Maheen Usmani’s debut, The Mercurial Mr Bhutto and Other Stories, might be the beginning of her fiction writing career, but it is a strong beginning and one she has used to her advantage.
Unlike a full-length novel, the short story collection is a form that allows writers to explore a variety of different things, changing their characters and endings at will, all in the same book. It also allows for a level of creative fulfilment without the larger investment required in plotting out a longer novel.
Comprising of 10 stories, Usmani uses the form to try her hand at incorporating real-life figures and events into her writing, melding fact and fiction together in interesting ways. The very first tale—after which the collection is named—shows a child’s perspective of the political scenario during the reign of Pakistan’s first elected leader Zulfikar Ali Bhutto. With a father who is a staunch supporter of Bhutto, our protagonist is too young to express her own political opinions, but is affected nonetheless by administrative decisions taken under him, such as when she’s forced to study Sindhi. These small-scale ripple effects of government diktats on everyday life are very well represented for a debut story, culminating in a horrifying scene where anti-Bhutto extremists force the father to call Bhutto a dog as they burn tyres and block roads to protest against a political leader whom our heroine’s parents hold so dear. Post Bhutto’s execution, the heroine finds herself facing the same man who once held a burning branch to her father’s face, with a sudden twist ending that one doesn’t see coming.
Unexpected endings crop up quite regularly in the collection. The second story, 15 Seconds of Fame, features an MBA student failing spectacularly in the job market. When offered an interview by a professor who catches him cleaning tables, our protagonist feels hope for the first time in ages, but his day takes a turn for the worse very quickly. Caught on camera as he climbs a ledge to escape a burning building, he becomes a spectacle for the gossip-hungry masses glued to their television screens. As with all her stories, Usmani writes an ending that is both poignant and unpleasant, pointing out the realities of our lives while also showing how very cruel our lives have become. The author uses the unpredictable ending again to great effect in Fifty Shades of Grief, a tale which features a funeral and the murderer lurking right there amongst the mourners. While the idea of changing the reader’s perspective at the last moment is a particularly favourite trick of a number of writers, few can carry it off with aplomb.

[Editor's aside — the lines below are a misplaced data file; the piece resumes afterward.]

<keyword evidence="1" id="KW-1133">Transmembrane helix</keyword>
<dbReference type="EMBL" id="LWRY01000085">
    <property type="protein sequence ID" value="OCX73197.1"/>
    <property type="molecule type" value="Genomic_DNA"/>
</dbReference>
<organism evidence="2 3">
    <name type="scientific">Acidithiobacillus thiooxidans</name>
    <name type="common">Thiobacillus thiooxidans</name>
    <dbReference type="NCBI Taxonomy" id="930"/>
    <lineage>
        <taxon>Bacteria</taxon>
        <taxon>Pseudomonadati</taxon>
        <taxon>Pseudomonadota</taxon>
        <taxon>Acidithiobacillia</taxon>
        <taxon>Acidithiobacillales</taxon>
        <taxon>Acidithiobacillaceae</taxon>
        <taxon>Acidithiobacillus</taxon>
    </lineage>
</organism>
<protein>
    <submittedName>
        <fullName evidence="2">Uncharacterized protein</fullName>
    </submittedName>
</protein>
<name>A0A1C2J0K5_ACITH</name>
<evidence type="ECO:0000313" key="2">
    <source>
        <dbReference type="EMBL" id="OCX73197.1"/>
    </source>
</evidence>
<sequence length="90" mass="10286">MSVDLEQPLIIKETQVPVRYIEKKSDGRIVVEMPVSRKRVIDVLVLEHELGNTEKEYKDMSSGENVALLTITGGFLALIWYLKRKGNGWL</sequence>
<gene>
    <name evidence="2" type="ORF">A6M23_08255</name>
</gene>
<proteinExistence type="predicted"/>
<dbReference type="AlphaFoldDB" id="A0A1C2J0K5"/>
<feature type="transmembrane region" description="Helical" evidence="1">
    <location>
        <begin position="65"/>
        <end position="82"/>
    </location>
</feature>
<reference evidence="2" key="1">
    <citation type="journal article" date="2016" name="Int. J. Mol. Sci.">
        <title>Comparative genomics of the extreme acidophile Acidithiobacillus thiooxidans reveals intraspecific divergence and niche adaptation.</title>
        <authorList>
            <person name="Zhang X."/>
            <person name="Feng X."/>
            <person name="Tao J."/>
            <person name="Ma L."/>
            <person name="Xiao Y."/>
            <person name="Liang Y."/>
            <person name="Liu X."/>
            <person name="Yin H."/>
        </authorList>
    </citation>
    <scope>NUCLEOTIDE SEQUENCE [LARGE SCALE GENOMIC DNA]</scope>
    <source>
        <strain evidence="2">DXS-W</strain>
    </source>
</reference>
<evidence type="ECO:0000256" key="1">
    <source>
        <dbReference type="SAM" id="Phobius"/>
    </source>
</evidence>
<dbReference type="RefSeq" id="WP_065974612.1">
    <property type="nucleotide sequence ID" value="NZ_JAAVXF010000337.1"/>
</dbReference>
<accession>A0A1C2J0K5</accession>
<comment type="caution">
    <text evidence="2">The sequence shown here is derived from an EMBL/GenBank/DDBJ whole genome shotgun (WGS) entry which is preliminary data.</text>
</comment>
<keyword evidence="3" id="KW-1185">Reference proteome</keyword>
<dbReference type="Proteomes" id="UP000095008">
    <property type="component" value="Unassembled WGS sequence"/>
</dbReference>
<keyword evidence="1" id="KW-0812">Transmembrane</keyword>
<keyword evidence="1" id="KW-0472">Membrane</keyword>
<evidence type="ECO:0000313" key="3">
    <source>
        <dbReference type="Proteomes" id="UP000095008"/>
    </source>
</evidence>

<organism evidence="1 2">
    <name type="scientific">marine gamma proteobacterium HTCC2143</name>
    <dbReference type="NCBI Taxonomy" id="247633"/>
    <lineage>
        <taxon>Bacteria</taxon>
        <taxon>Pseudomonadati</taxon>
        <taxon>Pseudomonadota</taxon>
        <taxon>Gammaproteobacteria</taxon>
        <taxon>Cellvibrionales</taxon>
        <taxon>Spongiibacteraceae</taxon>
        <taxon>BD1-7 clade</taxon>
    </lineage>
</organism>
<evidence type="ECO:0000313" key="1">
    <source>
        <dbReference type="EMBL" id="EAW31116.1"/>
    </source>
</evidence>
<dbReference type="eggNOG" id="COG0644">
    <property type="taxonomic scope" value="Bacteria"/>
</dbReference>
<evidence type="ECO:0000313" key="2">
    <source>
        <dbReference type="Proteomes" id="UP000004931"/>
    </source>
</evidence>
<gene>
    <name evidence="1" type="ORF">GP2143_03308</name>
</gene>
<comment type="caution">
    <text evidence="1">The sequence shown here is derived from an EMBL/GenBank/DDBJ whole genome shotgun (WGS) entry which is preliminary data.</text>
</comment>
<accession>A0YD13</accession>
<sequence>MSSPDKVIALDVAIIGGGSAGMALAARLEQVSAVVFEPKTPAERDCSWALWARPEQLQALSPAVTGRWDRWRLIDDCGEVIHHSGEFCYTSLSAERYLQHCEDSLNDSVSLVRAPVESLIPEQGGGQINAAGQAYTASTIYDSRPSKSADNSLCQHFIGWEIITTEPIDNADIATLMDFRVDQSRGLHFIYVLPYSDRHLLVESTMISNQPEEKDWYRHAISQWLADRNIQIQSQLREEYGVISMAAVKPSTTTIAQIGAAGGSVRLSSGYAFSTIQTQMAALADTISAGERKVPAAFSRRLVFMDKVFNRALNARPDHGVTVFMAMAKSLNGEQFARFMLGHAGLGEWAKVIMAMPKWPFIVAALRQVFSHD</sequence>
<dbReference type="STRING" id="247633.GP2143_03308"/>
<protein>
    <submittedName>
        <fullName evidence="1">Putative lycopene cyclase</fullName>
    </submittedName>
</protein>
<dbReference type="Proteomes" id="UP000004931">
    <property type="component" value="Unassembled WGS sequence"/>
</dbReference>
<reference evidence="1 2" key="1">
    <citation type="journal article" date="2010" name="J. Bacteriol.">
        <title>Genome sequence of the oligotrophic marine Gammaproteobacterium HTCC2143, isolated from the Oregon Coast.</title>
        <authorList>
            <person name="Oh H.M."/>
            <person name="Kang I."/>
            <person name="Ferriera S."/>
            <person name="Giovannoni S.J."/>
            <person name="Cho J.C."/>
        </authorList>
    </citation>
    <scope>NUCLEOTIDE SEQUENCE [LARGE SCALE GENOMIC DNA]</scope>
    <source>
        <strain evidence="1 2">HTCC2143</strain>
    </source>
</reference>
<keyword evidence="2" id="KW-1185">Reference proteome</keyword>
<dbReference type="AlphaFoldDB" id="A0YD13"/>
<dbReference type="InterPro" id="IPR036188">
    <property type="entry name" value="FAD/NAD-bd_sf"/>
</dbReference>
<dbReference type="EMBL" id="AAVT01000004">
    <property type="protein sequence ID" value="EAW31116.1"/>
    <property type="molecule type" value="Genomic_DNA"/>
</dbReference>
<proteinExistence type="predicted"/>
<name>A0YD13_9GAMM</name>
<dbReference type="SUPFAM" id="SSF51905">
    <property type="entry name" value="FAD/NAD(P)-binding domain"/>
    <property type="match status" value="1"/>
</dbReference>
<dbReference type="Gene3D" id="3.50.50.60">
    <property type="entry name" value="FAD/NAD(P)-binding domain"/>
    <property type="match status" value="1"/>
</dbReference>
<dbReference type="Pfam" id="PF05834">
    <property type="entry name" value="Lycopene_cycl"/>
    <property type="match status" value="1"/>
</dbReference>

The fact that the writing stays focused on the characters rather than on the plot plays out well for certain tales where ‘what’ our protagonist is doing is of the utmost importance. Giving characters a significant amount of agency is always a good risk to take, because it ensures that we’re dependent on the character to keep the narrative flowing. However, sometimes a little outside intervention is also necessary for stories to have some weight besides the internal monologue of people in whom—because of the short narrative—we don’t have enough time to feel truly invested. For instance, in High Tide and Maestro, two stories which talk more about missed opportunities and regrets than about a significant event in time, the writing fumbles, unable to deliver enough of the depth required to truly pull the reader in.